Many have faulted Go Set a Watchman for its obvious lack of editorial revision; one review was titled “Go Get an Editor.”  There are some parts where this lack is a serious problem.  For example, when Jean Louise goes to call on Calpurnia on the occasion of Calpurnia’s favorite grandson’s arrest on a manslaughter charge that is likely to ruin him and blight the whole family’s prospects, she is shocked to find that Calpurnia and her family are looking at her, to whom Calpurnia was virtually a mother, and not seeing her, but seeing only “white folks.”  That’s a poignant moment, and should be one of the centerpieces of the novel.  However, the conversation between Jean Louise and Calpurnia is so jaggedly narrated that it is difficult to tell who is speaking to whom, and so abruptly phrased that it all collapses into Jean Louise’s regard for herself and her own feelings, feelings that apparently lead her to forget all about  Calpurnia’s grandson and the rest of her family almost immediately upon noticing that Calpurnia isn’t particularly excited to see her.  The rest of Go Set a Watchman doesn’t have trouble assigning lines to characters and doesn’t depict Jean Louise as a bizarrely self-absorbed person, so I’m sure that a rewrite would have straightened that scene out.

The ending of Go Tell a Watchman is quite disturbing, letting Atticus and the Finches off the hook almost completely.  That’s a shame for a novel that faces up to so many of the challenges of the period, but it is no different from To Kill a Mockingbird.  At the end of that book, Atticus has had some unpleasant afternoons, but he is reelected to the state legislature without opposition, still practicing law, still living in the same house, still welcomed by the same friends.  I do wonder if people who claim that the sensibility of Go Set a Watchman is less progressive on race than is that of To Kill a Mockingbird were quite honest with themselves when they read To Kill a Mockingbird, or if to them it really was just a Southern novel for people who hate the South.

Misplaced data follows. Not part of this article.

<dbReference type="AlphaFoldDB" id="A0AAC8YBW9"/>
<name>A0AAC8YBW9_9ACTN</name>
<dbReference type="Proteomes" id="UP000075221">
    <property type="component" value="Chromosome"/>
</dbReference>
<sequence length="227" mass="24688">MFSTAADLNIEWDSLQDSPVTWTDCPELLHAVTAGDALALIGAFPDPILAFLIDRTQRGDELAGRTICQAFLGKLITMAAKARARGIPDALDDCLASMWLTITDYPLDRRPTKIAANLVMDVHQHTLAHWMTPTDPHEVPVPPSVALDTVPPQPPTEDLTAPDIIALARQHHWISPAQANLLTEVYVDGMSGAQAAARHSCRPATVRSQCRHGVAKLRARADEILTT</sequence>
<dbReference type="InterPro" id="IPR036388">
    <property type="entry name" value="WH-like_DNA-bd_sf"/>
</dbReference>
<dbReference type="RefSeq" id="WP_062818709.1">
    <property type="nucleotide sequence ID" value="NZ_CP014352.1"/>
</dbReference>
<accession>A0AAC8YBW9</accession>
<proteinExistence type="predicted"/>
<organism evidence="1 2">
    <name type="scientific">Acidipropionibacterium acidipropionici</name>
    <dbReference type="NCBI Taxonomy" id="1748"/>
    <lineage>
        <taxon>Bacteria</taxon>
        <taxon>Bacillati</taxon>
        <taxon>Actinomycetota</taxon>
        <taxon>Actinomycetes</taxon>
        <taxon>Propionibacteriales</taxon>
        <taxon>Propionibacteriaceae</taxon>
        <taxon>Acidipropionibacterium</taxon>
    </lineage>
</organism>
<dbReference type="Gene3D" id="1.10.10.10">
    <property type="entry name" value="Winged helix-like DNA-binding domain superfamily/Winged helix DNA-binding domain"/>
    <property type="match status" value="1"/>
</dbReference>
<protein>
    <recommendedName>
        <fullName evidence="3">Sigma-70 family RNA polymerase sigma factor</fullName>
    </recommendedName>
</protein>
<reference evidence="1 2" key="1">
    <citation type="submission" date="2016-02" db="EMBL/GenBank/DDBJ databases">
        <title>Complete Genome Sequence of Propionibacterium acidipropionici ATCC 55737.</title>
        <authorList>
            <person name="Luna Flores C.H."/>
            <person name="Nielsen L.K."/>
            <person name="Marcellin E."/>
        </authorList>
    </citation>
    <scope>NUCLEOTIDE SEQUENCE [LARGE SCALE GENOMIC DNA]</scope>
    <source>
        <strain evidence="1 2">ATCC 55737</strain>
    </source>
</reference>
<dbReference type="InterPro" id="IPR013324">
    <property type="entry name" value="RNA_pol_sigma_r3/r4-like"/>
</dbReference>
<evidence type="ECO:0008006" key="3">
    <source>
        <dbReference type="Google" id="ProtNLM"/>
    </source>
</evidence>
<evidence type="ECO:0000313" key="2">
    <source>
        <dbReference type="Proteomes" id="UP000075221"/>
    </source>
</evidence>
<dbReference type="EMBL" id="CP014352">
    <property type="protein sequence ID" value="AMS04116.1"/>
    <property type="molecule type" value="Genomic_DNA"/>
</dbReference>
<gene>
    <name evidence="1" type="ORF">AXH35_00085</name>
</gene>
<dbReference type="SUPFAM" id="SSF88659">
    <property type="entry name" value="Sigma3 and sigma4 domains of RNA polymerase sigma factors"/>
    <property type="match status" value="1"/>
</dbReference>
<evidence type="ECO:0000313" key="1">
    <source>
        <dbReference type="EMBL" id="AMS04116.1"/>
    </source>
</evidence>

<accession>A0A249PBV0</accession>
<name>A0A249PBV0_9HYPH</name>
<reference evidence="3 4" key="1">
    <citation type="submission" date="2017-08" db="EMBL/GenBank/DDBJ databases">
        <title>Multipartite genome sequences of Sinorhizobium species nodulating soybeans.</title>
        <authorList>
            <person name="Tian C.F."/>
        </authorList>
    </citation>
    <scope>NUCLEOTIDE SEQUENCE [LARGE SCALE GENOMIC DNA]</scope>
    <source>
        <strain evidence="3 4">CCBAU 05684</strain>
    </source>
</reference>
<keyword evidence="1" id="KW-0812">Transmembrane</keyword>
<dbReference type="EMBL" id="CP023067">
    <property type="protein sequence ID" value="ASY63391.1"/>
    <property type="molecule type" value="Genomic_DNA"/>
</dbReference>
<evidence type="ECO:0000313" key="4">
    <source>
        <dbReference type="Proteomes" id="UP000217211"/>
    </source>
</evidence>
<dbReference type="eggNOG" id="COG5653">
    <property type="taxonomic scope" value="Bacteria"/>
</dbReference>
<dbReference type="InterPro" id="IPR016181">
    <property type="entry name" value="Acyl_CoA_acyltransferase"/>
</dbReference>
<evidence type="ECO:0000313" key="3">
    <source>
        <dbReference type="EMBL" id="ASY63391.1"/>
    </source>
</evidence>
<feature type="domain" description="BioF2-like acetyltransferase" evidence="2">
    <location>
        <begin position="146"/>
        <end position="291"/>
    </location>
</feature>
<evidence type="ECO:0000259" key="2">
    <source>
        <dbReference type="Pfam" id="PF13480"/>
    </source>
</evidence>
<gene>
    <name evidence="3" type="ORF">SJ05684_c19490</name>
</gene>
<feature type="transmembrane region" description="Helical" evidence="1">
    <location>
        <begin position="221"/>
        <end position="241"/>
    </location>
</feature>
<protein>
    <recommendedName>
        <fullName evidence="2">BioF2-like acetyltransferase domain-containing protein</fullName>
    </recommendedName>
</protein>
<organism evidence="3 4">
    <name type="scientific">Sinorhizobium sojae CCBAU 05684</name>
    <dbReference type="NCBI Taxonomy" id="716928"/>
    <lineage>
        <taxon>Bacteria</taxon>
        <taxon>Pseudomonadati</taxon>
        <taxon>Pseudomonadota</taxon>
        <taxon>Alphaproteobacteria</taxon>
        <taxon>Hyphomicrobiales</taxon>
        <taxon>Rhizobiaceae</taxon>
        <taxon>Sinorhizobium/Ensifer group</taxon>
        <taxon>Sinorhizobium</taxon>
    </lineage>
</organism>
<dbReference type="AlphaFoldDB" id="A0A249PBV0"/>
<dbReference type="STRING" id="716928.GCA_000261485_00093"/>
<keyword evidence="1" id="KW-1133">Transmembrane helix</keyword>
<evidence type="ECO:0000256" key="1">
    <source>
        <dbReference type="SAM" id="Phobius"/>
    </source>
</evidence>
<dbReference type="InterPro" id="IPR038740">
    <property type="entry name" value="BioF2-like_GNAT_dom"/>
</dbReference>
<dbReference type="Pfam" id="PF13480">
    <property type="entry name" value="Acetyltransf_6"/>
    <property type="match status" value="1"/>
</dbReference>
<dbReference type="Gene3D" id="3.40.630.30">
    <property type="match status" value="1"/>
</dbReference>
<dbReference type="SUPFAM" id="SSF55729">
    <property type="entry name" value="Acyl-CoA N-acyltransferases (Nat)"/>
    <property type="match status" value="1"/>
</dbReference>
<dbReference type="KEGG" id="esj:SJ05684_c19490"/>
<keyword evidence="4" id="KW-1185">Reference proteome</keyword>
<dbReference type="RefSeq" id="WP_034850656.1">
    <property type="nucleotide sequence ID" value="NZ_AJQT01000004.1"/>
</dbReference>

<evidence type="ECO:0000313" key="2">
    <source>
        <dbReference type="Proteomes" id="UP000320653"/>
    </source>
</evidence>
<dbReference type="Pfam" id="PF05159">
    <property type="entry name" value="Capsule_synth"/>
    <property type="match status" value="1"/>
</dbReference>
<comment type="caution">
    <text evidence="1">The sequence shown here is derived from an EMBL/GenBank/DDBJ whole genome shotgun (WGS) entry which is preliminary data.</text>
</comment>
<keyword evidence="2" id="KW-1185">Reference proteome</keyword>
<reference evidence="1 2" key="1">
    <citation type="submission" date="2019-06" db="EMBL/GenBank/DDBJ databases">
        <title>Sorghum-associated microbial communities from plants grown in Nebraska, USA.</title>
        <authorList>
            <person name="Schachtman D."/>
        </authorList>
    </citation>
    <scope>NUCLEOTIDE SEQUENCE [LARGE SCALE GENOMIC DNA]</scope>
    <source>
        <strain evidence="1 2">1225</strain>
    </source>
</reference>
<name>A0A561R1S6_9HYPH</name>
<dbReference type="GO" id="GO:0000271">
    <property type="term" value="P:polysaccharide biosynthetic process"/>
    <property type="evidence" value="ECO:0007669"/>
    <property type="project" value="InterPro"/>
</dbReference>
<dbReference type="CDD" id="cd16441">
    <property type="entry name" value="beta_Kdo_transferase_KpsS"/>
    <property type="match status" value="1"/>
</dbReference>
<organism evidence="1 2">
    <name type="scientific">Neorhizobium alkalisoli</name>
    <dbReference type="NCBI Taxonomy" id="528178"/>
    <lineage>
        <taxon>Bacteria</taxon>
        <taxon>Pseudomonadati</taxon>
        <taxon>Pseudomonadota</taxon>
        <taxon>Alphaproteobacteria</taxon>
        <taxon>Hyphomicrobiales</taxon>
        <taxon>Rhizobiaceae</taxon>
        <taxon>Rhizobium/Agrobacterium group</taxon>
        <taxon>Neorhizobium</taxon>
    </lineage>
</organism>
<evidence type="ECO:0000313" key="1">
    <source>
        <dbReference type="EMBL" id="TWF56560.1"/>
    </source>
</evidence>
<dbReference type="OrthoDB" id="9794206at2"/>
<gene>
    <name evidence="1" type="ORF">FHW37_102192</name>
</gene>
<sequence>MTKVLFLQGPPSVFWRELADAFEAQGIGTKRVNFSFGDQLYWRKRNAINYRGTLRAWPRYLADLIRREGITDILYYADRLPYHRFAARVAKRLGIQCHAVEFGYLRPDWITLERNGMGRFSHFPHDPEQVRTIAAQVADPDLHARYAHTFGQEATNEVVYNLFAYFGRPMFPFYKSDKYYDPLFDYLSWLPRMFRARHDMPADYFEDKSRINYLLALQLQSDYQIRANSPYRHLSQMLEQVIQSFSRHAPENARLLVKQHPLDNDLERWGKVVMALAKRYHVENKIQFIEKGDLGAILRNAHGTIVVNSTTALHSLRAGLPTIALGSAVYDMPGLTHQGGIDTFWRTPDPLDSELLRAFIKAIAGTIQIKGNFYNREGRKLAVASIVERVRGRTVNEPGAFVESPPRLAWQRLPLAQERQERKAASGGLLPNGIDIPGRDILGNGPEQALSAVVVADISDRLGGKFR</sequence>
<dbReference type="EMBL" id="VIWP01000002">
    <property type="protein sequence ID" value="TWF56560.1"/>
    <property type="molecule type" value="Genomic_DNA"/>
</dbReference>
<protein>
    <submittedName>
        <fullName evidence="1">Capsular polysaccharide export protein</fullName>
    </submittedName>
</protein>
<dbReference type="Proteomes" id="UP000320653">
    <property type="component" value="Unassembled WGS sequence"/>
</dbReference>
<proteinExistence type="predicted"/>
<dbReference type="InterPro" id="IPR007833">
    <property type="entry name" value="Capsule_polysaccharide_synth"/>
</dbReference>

I wonder about some other things.  Around the time Harper Lee was deciding to put Go Set a Watchman in a drawer and to write a novel about the childhood of its main character, Edmund Wilson was criticizing William Faulkner’s later novels for devoting too many pages to long speeches in which wise but flawed old men defend segregation, speeches which are supposed to make an international audience understand and respect the viewpoint of the white South, but which because of their length and because nothing in the plots of the novels highlights any of the weaknesses in their reasoning seem very much to reflect the author’s own views.  The horror with which Jean Louise reacts to her discovery that Atticus is the head of the Citizens’ Council distances her and Harper Lee from Atticus’ and Dr John Hale Finch’s pro-segregation speeches, but the ending of Go Set a Watchman, together with the length of the speeches, does give it something of the same problem, and because the worst things Jean Louise learns about the Citizen’s Council are the speeches and writings it promotes, it would be quite a challenge to make Atticus and his brother understandable characters without giving them long, largely unrebutted speeches in self-defense.  So perhaps one of the reasons she set the prequel in the 1930s was that the tacit understandings of that time would make such speeches unnecessary, and another part was that the 1930s were Faulkner’s heyday, at least in terms of critical acclamation, and a Southern novel set in that period might not raise the suspicions of Edmund Wilson the way a novel with a contemporary setting would.

Amasa Coleman Lee, who was not universally regarded as a Gregory Peck lookalike